New York Times or the leading newspapers of Europe. The latter can be
challenged in the arena of reason. Fashion circumvents reason and
re-landscapes the culture by a top-down process of osmosis, altering
what we accept as commonplace by redrawing the boundaries of acceptable
experience in the eyes of young people before their parents are aware
that anything significant is happening. The most outrageous couturier
runway stunt can become a popular hit at your local 'Hot Topic' with amazing speed, reconfigured perhaps, but with the underlying
message of the original intact. The recent mode of middle-class girls
attiring themselves as streetwalker Lolitas began on the runways of
Paris, Milan, London, and New York. Now a new process is underway.
Westwood dressed up for her show. Horns?
linked by Drudge seems a rather jolly celebration of Vivian Westwood,
the British designer who rose to prominence defining the punk look for
Sid Vicious and the Sex Pistols. Characteristically, she is portrayed (more than a little disingenuously, to be sure) as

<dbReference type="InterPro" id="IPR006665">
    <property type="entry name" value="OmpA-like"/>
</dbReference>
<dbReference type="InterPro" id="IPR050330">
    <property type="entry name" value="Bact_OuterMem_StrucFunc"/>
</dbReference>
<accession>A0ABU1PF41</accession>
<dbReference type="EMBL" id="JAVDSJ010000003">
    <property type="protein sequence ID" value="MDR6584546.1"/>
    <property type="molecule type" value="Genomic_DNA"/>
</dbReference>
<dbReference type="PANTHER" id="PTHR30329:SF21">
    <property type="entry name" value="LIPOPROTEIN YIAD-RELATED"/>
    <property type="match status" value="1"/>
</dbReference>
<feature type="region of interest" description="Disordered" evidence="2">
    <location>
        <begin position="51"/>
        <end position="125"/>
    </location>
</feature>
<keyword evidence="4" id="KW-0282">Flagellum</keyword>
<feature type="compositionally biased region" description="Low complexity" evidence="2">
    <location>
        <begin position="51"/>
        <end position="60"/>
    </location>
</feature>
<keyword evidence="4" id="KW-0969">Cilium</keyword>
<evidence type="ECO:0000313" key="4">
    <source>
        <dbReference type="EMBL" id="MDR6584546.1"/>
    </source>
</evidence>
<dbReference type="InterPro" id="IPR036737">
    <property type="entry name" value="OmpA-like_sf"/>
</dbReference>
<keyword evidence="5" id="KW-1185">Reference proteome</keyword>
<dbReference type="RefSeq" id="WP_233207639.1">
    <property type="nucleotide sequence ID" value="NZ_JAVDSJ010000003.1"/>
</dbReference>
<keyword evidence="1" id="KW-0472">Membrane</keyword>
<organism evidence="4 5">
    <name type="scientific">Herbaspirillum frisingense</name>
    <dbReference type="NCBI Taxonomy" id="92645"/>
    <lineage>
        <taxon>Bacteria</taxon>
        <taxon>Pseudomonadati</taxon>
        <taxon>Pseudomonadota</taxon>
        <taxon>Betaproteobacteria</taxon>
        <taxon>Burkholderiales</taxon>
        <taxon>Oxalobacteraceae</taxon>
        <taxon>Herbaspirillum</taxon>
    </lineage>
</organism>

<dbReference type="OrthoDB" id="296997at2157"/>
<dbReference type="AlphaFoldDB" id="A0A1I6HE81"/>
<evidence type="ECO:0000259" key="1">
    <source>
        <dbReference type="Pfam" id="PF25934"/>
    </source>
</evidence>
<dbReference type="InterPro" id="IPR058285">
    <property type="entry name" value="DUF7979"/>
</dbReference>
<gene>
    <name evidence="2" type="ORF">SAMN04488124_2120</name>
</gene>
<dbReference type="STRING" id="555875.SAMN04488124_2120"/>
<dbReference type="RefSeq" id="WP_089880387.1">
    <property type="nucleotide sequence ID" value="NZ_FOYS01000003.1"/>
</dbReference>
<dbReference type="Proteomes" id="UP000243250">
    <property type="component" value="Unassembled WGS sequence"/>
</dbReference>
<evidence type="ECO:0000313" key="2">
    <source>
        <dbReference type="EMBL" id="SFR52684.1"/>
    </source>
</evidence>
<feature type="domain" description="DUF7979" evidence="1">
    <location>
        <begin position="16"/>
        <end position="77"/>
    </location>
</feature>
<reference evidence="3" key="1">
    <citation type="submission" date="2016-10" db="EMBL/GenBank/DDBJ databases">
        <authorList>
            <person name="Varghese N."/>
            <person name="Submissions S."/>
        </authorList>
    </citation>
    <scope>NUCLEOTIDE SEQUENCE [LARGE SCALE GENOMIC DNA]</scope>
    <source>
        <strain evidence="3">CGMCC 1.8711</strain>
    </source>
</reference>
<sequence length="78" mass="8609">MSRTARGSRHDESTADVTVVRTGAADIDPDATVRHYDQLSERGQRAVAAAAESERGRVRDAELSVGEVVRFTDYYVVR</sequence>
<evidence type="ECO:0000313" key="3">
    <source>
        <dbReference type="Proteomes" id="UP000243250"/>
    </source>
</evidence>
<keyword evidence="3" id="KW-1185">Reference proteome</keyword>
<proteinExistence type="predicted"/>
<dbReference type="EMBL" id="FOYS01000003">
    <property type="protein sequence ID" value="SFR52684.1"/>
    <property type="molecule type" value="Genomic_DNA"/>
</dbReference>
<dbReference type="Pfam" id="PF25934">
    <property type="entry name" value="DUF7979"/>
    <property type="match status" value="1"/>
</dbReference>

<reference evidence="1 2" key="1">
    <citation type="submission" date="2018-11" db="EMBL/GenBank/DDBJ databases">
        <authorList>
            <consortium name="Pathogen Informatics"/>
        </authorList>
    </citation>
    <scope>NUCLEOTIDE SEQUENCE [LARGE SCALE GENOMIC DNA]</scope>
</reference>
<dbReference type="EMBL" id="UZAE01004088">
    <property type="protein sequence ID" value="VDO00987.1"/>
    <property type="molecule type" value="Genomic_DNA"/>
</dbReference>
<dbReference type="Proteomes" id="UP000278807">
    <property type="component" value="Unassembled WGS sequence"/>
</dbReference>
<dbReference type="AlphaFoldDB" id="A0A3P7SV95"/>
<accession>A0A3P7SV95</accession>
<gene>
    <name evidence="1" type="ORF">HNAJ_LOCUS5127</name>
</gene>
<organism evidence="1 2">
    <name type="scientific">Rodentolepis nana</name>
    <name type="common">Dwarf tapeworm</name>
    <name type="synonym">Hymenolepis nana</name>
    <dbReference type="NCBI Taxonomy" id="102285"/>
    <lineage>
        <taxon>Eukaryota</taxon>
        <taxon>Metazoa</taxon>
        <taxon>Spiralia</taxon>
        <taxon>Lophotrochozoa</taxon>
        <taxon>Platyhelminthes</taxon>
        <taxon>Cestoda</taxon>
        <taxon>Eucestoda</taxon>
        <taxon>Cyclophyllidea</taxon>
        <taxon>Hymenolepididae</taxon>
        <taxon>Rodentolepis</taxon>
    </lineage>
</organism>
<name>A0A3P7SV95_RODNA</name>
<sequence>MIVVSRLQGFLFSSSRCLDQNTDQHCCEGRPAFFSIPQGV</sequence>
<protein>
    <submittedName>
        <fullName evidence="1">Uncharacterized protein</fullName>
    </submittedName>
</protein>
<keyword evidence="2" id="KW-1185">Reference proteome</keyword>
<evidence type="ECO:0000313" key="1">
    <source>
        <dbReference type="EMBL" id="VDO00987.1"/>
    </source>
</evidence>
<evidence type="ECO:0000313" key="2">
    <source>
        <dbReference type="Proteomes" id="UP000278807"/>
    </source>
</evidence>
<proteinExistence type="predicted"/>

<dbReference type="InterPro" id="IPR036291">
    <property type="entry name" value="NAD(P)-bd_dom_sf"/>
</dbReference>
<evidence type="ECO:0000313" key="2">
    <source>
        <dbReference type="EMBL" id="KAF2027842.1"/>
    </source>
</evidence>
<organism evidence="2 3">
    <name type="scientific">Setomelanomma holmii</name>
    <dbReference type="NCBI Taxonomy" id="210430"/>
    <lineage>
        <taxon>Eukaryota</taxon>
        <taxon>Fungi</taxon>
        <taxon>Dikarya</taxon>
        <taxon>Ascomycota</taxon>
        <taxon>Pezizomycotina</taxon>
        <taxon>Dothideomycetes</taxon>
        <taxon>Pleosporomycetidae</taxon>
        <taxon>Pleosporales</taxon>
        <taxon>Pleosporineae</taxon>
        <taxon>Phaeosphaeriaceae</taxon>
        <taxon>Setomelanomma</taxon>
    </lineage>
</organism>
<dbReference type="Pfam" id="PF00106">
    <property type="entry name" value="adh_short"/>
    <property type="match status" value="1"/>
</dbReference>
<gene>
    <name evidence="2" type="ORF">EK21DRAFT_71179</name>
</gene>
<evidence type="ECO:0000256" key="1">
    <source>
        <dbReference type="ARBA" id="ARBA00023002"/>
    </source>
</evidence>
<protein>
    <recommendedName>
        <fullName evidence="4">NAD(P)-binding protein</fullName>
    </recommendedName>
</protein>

a mischievous rebel who -- like so many artistes -- delights in shaking
us up with her irreverent perspective. Whatever blows your skirt up,
A flying penis, voluminous robes and a
call to release a convicted prisoner -- British fashion designer
Vivienne Westwood brought it all to Paris in a shrill show on Tuesday.
In an autumn-winter collection inspired by Greek themes, 64-year-old
Westwood paraded models in long, gold shimmering coats and girls
showing off colorful tights under bright purple layered dresses with
the word "Innocent" printed on them.
"I think it is terribly important to have opinions, and to think. We
live in a world of action without thought," said Westwood, who has kept
her eccentric edge since her bondage- inspired creations for the Sex
Pistols punk band in the 1970s.
Westwood, who is famed for using British fabrics such as tweed and
tartan for her daring clothes, has not been shy to add a political
touch to her clothes. Last year, she presented tops reading "I'm not a
terrorist. Please don't arrest me" to protest against a tightening of
Wearing two sparkling little devil's horns in her bright red hair,
Westwood told reporters she wanted to raise attention to the case of
Leonard Peltier, a American Indian activist convicted for the 1975
killings of two FBI agents...
Westwood's collection included a golden suit with a wide hood,
toga-style dresses in pink and purple and accessories such as a
police-man style visor in sparkling gold.